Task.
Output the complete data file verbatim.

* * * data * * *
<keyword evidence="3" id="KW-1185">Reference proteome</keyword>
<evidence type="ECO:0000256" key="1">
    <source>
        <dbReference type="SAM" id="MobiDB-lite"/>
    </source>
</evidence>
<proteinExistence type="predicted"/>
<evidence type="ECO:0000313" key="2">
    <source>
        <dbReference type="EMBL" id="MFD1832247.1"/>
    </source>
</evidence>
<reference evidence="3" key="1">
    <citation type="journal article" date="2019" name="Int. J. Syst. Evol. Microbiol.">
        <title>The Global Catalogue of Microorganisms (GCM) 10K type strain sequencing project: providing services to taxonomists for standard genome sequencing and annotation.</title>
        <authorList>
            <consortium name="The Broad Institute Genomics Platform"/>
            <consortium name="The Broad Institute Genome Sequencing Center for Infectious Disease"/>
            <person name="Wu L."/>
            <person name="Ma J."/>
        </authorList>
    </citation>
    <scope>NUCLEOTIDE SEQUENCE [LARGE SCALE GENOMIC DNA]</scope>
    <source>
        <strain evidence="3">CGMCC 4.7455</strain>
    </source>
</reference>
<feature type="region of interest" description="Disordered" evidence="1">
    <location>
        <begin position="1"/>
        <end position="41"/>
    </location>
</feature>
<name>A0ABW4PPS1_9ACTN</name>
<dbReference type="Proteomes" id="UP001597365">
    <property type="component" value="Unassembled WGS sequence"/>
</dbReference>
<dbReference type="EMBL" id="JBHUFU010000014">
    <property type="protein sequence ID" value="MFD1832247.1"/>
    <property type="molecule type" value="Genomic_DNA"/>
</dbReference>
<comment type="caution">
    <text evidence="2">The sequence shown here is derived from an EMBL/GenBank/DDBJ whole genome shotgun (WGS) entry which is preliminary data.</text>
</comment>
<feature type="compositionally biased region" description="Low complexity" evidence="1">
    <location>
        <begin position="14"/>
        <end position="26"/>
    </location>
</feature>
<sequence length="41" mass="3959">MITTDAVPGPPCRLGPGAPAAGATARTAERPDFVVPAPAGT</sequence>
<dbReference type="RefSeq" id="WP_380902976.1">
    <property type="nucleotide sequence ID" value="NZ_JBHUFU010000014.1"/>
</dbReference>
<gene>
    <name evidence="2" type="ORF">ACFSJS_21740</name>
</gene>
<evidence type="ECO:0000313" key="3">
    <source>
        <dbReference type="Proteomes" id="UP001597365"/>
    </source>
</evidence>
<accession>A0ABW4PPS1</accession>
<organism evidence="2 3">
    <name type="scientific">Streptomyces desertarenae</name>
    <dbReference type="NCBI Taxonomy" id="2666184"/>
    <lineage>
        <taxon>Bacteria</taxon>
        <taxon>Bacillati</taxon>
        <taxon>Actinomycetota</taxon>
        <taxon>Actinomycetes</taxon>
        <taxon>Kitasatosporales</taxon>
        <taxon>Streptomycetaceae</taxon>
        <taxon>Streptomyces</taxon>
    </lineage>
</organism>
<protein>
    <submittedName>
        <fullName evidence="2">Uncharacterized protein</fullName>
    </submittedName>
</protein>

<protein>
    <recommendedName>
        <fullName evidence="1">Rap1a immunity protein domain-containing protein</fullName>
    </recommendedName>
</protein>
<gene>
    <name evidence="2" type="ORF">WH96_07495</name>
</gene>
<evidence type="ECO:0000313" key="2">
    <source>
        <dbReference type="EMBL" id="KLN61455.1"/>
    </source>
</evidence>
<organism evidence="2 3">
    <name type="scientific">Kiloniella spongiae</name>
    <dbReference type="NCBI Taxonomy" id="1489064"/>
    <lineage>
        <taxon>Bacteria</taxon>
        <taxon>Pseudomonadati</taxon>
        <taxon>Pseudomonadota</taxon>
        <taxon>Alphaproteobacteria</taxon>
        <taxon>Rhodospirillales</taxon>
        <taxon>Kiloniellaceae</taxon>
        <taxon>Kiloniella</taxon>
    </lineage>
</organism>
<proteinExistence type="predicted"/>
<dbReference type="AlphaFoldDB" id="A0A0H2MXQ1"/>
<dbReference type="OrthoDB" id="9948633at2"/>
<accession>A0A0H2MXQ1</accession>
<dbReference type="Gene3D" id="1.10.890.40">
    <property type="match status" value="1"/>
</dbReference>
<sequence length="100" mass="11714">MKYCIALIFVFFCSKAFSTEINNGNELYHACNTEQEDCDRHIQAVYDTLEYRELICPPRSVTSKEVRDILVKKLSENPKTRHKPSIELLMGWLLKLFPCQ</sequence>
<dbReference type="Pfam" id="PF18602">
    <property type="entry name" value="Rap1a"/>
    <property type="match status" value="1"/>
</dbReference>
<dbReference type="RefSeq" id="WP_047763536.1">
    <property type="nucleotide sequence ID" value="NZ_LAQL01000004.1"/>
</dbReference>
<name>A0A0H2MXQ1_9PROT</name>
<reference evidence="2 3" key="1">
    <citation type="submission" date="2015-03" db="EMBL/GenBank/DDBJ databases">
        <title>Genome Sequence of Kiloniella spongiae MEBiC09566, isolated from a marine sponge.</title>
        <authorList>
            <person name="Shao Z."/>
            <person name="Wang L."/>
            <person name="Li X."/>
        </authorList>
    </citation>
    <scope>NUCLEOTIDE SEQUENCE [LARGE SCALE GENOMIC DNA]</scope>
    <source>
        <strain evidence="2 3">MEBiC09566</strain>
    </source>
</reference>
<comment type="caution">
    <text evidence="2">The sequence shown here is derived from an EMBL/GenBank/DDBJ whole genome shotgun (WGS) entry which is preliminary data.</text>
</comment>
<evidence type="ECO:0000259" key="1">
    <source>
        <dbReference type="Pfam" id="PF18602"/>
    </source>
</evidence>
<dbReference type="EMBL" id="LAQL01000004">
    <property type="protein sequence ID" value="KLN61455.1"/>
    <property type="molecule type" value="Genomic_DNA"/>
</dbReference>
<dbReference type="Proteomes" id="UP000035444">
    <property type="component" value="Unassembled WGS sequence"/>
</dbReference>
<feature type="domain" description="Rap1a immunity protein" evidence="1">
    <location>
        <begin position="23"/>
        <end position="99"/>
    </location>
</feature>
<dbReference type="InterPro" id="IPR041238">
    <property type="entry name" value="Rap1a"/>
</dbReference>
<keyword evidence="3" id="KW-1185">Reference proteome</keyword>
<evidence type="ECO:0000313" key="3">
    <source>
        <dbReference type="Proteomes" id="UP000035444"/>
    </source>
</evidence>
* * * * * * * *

<keyword evidence="3" id="KW-1185">Reference proteome</keyword>
<evidence type="ECO:0000256" key="1">
    <source>
        <dbReference type="SAM" id="MobiDB-lite"/>
    </source>
</evidence>
<proteinExistence type="predicted"/>
<evidence type="ECO:0000313" key="2">
    <source>
        <dbReference type="EMBL" id="MFD1832247.1"/>
    </source>
</evidence>
<reference evidence="3" key="1">
    <citation type="journal article" date="2019" name="Int. J. Syst. Evol. Microbiol.">
        <title>The Global Catalogue of Microorganisms (GCM) 10K type strain sequencing project: providing services to taxonomists for standard genome sequencing and annotation.</title>
        <authorList>
            <consortium name="The Broad Institute Genomics Platform"/>
            <consortium name="The Broad Institute Genome Sequencing Center for Infectious Disease"/>
            <person name="Wu L."/>
            <person name="Ma J."/>
        </authorList>
    </citation>
    <scope>NUCLEOTIDE SEQUENCE [LARGE SCALE GENOMIC DNA]</scope>
    <source>
        <strain evidence="3">CGMCC 4.7455</strain>
    </source>
</reference>
<feature type="region of interest" description="Disordered" evidence="1">
    <location>
        <begin position="1"/>
        <end position="41"/>
    </location>
</feature>
<name>A0ABW4PPS1_9ACTN</name>
<dbReference type="Proteomes" id="UP001597365">
    <property type="component" value="Unassembled WGS sequence"/>
</dbReference>
<dbReference type="EMBL" id="JBHUFU010000014">
    <property type="protein sequence ID" value="MFD1832247.1"/>
    <property type="molecule type" value="Genomic_DNA"/>
</dbReference>
<comment type="caution">
    <text evidence="2">The sequence shown here is derived from an EMBL/GenBank/DDBJ whole genome shotgun (WGS) entry which is preliminary data.</text>
</comment>
<feature type="compositionally biased region" description="Low complexity" evidence="1">
    <location>
        <begin position="14"/>
        <end position="26"/>
    </location>
</feature>
<sequence length="41" mass="3959">MITTDAVPGPPCRLGPGAPAAGATARTAERPDFVVPAPAGT</sequence>
<dbReference type="RefSeq" id="WP_380902976.1">
    <property type="nucleotide sequence ID" value="NZ_JBHUFU010000014.1"/>
</dbReference>
<gene>
    <name evidence="2" type="ORF">ACFSJS_21740</name>
</gene>
<evidence type="ECO:0000313" key="3">
    <source>
        <dbReference type="Proteomes" id="UP001597365"/>
    </source>
</evidence>
<accession>A0ABW4PPS1</accession>
<organism evidence="2 3">
    <name type="scientific">Streptomyces desertarenae</name>
    <dbReference type="NCBI Taxonomy" id="2666184"/>
    <lineage>
        <taxon>Bacteria</taxon>
        <taxon>Bacillati</taxon>
        <taxon>Actinomycetota</taxon>
        <taxon>Actinomycetes</taxon>
        <taxon>Kitasatosporales</taxon>
        <taxon>Streptomycetaceae</taxon>
        <taxon>Streptomyces</taxon>
    </lineage>
</organism>
<protein>
    <submittedName>
        <fullName evidence="2">Uncharacterized protein</fullName>
    </submittedName>
</protein>

<protein>
    <recommendedName>
        <fullName evidence="1">Rap1a immunity protein domain-containing protein</fullName>
    </recommendedName>
</protein>
<gene>
    <name evidence="2" type="ORF">WH96_07495</name>
</gene>
<evidence type="ECO:0000313" key="2">
    <source>
        <dbReference type="EMBL" id="KLN61455.1"/>
    </source>
</evidence>
<organism evidence="2 3">
    <name type="scientific">Kiloniella spongiae</name>
    <dbReference type="NCBI Taxonomy" id="1489064"/>
    <lineage>
        <taxon>Bacteria</taxon>
        <taxon>Pseudomonadati</taxon>
        <taxon>Pseudomonadota</taxon>
        <taxon>Alphaproteobacteria</taxon>
        <taxon>Rhodospirillales</taxon>
        <taxon>Kiloniellaceae</taxon>
        <taxon>Kiloniella</taxon>
    </lineage>
</organism>
<proteinExistence type="predicted"/>
<dbReference type="AlphaFoldDB" id="A0A0H2MXQ1"/>
<dbReference type="OrthoDB" id="9948633at2"/>
<accession>A0A0H2MXQ1</accession>
<dbReference type="Gene3D" id="1.10.890.40">
    <property type="match status" value="1"/>
</dbReference>
<sequence length="100" mass="11714">MKYCIALIFVFFCSKAFSTEINNGNELYHACNTEQEDCDRHIQAVYDTLEYRELICPPRSVTSKEVRDILVKKLSENPKTRHKPSIELLMGWLLKLFPCQ</sequence>
<dbReference type="Pfam" id="PF18602">
    <property type="entry name" value="Rap1a"/>
    <property type="match status" value="1"/>
</dbReference>
<dbReference type="RefSeq" id="WP_047763536.1">
    <property type="nucleotide sequence ID" value="NZ_LAQL01000004.1"/>
</dbReference>
<name>A0A0H2MXQ1_9PROT</name>
<reference evidence="2 3" key="1">
    <citation type="submission" date="2015-03" db="EMBL/GenBank/DDBJ databases">
        <title>Genome Sequence of Kiloniella spongiae MEBiC09566, isolated from a marine sponge.</title>
        <authorList>
            <person name="Shao Z."/>
            <person name="Wang L."/>
            <person name="Li X."/>
        </authorList>
    </citation>
    <scope>NUCLEOTIDE SEQUENCE [LARGE SCALE GENOMIC DNA]</scope>
    <source>
        <strain evidence="2 3">MEBiC09566</strain>
    </source>
</reference>
<comment type="caution">
    <text evidence="2">The sequence shown here is derived from an EMBL/GenBank/DDBJ whole genome shotgun (WGS) entry which is preliminary data.</text>
</comment>
<evidence type="ECO:0000259" key="1">
    <source>
        <dbReference type="Pfam" id="PF18602"/>
    </source>
</evidence>
<dbReference type="EMBL" id="LAQL01000004">
    <property type="protein sequence ID" value="KLN61455.1"/>
    <property type="molecule type" value="Genomic_DNA"/>
</dbReference>
<dbReference type="Proteomes" id="UP000035444">
    <property type="component" value="Unassembled WGS sequence"/>
</dbReference>
<feature type="domain" description="Rap1a immunity protein" evidence="1">
    <location>
        <begin position="23"/>
        <end position="99"/>
    </location>
</feature>
<dbReference type="InterPro" id="IPR041238">
    <property type="entry name" value="Rap1a"/>
</dbReference>
<keyword evidence="3" id="KW-1185">Reference proteome</keyword>
<evidence type="ECO:0000313" key="3">
    <source>
        <dbReference type="Proteomes" id="UP000035444"/>
    </source>
</evidence>